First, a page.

This image of Tycho "is visually striking, and also scientifically meaningful," says Gilles Ferrand, a physicist who uses data to build 3D visualizations of supernovae. "It's not the first time we got an image from Tycho. But there's something new in this image that's interesting."

That “new” thing is the blue and red in the center of the photo. Most of the colors in the shot—red, yellow, cyan, navy blue, purple, and orange—represent different energy levels as viewed through the x-ray telescope (red and yellow being the lowest, orange and purple being the highest). In this new photo of Tycho, scientists were also able to isolate and visualize a specific element: silicon—the clumps of blue in the center represent the silicon moving toward us, and the red is the silicon moving away.

Scientists have two potential explanations for how the Tycho remnant formed these fluffy balls. The first posits that the explosion was originally round and smooth, and as it expanded, fluid instability (between the particles in space and the matter from the explosion) caused those misshapen lumpy bits. The second possibility is that it was clumpy from the get-go. In that scenario, the dying star didn’t just undergo one single major explosion, but many. In the first model, the white dwarf is like a nuclear bomb; in the second, it’s like millions of sticks of dynamite.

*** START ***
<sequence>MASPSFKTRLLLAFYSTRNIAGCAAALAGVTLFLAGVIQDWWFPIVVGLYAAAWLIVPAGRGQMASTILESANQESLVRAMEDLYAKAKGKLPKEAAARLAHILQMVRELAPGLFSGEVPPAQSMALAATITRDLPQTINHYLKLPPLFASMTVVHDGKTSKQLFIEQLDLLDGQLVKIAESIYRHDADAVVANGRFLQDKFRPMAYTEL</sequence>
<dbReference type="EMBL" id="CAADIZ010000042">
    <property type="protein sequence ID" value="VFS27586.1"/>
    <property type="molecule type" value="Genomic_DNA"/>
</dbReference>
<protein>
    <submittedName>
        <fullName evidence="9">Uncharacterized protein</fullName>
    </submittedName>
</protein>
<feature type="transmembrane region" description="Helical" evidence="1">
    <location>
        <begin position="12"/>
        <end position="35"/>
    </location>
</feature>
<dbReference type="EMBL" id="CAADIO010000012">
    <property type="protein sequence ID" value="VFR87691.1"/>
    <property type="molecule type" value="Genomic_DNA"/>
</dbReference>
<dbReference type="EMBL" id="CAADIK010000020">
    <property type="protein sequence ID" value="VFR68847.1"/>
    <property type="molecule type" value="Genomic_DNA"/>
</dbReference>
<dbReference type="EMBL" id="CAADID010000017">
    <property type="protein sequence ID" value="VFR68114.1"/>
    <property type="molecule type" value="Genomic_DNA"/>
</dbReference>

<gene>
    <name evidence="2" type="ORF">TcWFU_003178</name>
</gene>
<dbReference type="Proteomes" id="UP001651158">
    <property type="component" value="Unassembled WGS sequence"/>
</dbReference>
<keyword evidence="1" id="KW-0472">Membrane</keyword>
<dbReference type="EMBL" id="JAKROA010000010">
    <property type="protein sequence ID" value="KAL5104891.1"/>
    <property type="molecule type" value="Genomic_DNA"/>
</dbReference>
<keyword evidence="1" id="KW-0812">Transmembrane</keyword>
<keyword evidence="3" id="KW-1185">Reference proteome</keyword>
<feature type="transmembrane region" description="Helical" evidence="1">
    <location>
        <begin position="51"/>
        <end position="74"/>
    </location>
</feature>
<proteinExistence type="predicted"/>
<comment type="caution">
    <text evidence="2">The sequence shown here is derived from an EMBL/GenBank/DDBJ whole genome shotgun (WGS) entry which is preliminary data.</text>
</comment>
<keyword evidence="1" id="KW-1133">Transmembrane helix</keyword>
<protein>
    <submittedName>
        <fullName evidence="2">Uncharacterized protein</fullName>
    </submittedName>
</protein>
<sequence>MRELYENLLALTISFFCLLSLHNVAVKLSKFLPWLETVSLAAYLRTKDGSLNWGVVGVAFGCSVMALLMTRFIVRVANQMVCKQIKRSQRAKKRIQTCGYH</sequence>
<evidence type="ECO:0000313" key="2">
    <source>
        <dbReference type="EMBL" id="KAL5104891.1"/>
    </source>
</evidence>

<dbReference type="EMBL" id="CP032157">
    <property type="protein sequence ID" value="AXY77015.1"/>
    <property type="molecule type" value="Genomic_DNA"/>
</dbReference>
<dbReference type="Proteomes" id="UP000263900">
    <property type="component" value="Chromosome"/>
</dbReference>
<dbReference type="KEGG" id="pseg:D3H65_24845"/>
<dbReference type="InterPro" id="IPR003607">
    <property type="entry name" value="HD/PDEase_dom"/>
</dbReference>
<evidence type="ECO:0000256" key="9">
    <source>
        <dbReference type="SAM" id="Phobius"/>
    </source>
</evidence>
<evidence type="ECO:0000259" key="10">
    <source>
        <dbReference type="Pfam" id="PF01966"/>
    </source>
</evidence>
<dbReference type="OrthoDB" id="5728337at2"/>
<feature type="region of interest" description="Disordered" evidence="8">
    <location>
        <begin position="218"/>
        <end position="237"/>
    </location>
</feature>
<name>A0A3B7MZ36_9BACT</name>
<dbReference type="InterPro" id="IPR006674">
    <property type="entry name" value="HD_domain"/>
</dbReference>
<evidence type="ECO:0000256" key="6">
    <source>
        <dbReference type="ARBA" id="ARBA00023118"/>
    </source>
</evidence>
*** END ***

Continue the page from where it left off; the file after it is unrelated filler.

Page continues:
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This “ fluffy ball ” is a standard part of any sword care kit (see the red ball in the picture below). It contains some sort of powder ‒ I believe And the sword is soul of the warrior, so the bond is natural part of his mind. You can have servant to clean your clothes and to cook your food, but you take care

This fluffy ball is actually a rabbit – the Angora rabbit from which the silky and soft Angora wool is harvested. The Angora rabbit is one of the oldest types of domestic rabbit, believed to have originated from Turkey. The story goes back to the early 18th century, when some sightseeing sailors were put

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Using what Williams called a “complicated image analysis technique,” scientists examined the number of chunks and holes in the image (looking at where they appear, where they don’t, and how big they are). From all of this data, they were able to build a mathematical map of these clumps. When astronomers compared that map to a simulation of a supernova, they discovered that the second option—the millions of sticks of dynamite exploding at once—was more likely.

These clumps are rich in heavy elements like iron and silicon. This makes sense based on what scientists know about how the universe was formed. Initially the expanse was made up only of simple light elements, like hydrogen and helium. Most heavy elements formed inside the stars, synthesized during these supernova explosions. The bursts also sent them flying throughout the galaxy. When the next generations of stars form, they form out of this matter.

“You’ve heard the famous saying ‘We’re all made of stardust’?” says Williams. “That’s literally what you’re seeing right here.”

New Research Suggests the Universe May Be a Giant Loop .
New research suggests our universe may actually be a closed loop instead of a never-ending expanse, but the theory has drawn criticism from other cosmologists. A review of data from the European Space Agency’s Planck Experiment revealed significantly more instances of gravitational lensing of the microwave light that makes up cosmic background radiation than expected. This is particularly puzzling, because scientists aren’t currently able to explain how gravity would be able to bend this much microwave light.